The instrumental formulae for Matthew's music is often so simple, and the song structures seem also rather predictable, but it's the performance--the power of the instruments' performances, the power of the incidentals, and, ultimately, the unquestioned power and stylings of the vocalist that make (or, at least, should make) Matthew Parmenter a superstar in the prog world.

Favorite songs: "In the Dark" (9:22) (9/10) and the beautiful, Japanese-tinged instrumental, "Kaiju" (3:52) (9/10).

 Astray by PARMENTER, MATTHEW album cover Studio Album, 2004
3.98 | 64 ratings

BUY
Astray
Matthew Parmenter Neo-Prog

Review by avestin
Special Collaborator Honorary Collaborator

4 stars Have you ever felt your life has been going off-course? Do you feel that despite your efforts and wishes you have come short of achieving your goals, out of tune with your life? The seven songs in this album by Matthew Parmenter present each a story of such a case; seven tales of being and feeling Astray.

After being completely captivated by Unfolded Like Staircase, the album by Parmenter's band, Discipline, I decided to get his solo output. I thought it would somewhat simpler, less dense and layered than Discipline, but what I hear here, while not as complex and intricate as Discipline's material, is nonetheless, as rewarding, rich sounding and well done. Matthew Parmenter sings and plays all the instruments (and there are a lot of those accounting for the rich layering) aside from the bass, played by Mathew Kennedy.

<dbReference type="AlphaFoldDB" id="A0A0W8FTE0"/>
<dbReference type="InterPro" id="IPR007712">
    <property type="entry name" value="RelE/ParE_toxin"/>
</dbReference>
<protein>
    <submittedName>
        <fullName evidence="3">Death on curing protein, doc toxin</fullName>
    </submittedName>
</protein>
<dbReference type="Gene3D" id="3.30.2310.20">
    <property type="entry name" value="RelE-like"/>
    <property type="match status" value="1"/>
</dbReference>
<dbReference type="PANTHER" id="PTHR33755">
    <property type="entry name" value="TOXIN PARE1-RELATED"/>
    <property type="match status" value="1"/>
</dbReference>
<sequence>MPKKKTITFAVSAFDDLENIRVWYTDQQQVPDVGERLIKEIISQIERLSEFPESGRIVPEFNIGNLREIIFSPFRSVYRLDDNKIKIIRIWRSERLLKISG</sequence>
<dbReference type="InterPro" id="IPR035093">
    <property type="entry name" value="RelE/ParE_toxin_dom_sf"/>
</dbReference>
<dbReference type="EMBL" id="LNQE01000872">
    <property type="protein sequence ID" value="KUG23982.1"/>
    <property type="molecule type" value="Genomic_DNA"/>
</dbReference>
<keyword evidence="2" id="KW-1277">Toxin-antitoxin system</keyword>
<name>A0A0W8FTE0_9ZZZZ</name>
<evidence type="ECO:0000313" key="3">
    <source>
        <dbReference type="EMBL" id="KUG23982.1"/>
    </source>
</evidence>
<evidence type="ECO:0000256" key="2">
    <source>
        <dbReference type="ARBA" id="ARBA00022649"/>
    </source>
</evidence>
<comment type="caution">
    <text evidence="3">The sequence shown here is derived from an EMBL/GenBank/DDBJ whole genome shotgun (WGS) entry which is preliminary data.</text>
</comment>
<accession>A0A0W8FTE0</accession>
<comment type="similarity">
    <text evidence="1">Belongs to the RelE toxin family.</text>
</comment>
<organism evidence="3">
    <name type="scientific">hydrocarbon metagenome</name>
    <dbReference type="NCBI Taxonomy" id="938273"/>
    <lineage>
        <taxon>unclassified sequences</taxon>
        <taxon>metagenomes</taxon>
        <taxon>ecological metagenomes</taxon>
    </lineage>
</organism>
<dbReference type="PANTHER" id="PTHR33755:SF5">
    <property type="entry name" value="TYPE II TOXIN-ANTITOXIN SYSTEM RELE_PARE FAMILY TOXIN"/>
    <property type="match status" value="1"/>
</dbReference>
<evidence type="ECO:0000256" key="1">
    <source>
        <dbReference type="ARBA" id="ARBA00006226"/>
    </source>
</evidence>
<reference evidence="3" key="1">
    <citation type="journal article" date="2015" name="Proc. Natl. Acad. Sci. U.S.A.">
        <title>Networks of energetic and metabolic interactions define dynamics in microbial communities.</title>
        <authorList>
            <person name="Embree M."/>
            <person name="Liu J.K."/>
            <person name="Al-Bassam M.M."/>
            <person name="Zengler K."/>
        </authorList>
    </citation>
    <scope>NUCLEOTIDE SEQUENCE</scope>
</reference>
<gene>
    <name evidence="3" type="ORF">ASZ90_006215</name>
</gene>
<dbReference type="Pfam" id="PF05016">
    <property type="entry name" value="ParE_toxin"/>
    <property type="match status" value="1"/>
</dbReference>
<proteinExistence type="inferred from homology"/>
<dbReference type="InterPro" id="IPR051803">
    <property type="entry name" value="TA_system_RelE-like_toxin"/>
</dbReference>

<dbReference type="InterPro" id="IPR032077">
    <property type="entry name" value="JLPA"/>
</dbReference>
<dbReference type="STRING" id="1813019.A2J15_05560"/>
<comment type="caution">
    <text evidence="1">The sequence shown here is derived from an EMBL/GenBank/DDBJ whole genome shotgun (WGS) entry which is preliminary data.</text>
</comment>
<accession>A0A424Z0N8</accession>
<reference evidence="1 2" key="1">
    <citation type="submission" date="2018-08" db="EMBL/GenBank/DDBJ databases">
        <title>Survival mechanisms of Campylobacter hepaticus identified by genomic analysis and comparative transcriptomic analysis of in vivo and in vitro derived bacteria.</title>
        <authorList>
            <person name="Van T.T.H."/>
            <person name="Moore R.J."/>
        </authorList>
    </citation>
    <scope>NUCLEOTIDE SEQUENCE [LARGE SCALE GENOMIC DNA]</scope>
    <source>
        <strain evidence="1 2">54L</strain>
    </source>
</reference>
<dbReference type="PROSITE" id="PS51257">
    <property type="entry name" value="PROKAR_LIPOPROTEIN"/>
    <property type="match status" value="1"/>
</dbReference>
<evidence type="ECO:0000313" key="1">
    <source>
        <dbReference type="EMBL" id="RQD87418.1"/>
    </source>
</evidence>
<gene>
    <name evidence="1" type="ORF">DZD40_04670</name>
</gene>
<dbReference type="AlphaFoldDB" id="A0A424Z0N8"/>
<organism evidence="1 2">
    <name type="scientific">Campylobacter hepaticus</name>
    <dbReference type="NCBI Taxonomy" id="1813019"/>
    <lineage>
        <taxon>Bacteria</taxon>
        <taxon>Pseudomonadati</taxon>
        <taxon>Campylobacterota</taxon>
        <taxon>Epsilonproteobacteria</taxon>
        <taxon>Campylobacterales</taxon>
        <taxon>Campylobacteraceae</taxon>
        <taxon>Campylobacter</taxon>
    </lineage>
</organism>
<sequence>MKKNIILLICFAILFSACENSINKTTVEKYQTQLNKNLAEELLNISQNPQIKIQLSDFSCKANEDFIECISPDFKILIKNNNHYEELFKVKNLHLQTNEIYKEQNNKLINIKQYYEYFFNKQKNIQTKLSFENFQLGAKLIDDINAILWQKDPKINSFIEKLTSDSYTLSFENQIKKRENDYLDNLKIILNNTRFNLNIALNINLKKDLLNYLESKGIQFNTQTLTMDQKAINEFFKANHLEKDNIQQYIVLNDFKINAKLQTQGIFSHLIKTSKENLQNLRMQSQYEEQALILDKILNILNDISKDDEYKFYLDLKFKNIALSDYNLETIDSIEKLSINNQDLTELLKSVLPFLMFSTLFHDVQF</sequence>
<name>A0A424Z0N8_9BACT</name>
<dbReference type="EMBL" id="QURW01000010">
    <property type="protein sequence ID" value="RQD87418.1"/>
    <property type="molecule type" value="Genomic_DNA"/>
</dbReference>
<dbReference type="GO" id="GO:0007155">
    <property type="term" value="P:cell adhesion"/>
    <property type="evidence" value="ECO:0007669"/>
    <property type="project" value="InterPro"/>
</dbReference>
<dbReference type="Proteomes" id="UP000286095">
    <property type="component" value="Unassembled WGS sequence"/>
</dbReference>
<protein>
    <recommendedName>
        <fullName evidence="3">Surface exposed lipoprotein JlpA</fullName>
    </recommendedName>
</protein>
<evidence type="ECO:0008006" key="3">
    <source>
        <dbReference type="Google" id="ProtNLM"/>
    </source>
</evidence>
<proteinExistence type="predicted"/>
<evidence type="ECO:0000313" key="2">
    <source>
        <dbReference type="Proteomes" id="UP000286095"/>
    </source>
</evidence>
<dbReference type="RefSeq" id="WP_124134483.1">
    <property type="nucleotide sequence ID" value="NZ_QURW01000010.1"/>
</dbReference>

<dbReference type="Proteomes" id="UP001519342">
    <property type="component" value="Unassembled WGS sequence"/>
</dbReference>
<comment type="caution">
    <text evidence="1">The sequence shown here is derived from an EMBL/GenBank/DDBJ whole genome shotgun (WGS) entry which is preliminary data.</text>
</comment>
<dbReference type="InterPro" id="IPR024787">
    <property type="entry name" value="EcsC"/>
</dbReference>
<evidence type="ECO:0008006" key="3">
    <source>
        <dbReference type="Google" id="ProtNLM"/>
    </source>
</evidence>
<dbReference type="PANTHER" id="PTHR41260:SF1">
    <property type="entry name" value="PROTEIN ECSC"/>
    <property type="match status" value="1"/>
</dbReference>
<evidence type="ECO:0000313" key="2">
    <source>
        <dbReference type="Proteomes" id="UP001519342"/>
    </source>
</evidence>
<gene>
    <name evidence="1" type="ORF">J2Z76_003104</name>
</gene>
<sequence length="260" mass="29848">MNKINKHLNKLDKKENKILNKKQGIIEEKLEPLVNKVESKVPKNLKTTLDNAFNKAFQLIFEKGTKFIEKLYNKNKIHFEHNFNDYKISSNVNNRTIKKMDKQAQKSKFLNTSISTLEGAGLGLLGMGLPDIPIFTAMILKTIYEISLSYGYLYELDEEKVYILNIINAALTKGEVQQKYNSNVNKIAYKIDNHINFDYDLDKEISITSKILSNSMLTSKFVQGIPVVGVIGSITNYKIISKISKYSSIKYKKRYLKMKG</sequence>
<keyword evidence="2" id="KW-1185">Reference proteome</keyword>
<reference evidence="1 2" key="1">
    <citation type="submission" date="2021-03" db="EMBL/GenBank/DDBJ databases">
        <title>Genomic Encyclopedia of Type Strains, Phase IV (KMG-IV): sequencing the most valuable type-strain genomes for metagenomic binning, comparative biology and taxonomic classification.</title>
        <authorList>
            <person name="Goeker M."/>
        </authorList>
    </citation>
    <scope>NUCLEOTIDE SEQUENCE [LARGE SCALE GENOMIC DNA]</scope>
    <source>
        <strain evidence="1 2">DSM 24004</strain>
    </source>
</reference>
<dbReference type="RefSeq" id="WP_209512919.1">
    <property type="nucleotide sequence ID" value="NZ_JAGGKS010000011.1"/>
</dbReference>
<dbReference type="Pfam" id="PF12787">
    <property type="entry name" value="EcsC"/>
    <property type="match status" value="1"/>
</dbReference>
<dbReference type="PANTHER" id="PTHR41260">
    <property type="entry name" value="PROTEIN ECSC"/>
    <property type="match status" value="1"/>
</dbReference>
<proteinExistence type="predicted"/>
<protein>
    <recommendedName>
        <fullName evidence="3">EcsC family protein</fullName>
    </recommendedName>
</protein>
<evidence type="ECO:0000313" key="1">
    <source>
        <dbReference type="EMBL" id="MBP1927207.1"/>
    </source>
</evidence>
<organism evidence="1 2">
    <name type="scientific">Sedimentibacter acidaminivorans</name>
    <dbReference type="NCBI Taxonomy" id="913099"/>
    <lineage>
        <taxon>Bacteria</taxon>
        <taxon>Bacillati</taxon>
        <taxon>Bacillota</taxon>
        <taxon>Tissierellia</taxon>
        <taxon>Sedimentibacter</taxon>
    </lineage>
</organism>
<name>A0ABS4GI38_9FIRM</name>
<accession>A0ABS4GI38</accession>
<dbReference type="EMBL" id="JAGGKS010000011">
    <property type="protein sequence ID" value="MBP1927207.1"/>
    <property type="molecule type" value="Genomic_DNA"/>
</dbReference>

In fact, Astray has quickly risen to be a personal favourite of mine. Each of the seven songs has a simple basic theme to it, which is then expanded into a wide musical landscape depicting a story and emotions. The way Matthew sings the lyrics merges perfectly with the melody. The pathos in his voice in convincing as if the story told is his own. The melodies start out in a simple yet charming way, often with the use of the piano, and are then built upon with additional layers of instrumentation, though not excessively, and building up to emotional climaxes.

There is a verse-chorus-verse basis but it is played around with, to not sound straightforward, so as to not be dull. The result is an album that manages to sound personal, beautiful and simple and yet be elaborate and varied. The opening song, Now, is the best example of a relatively simple tune that is developed further and built upon with more layers; it ends up in an lush sounding instrumental segment where the main theme is initially played on piano and then joined by the drums, bass, guitar and mellotron.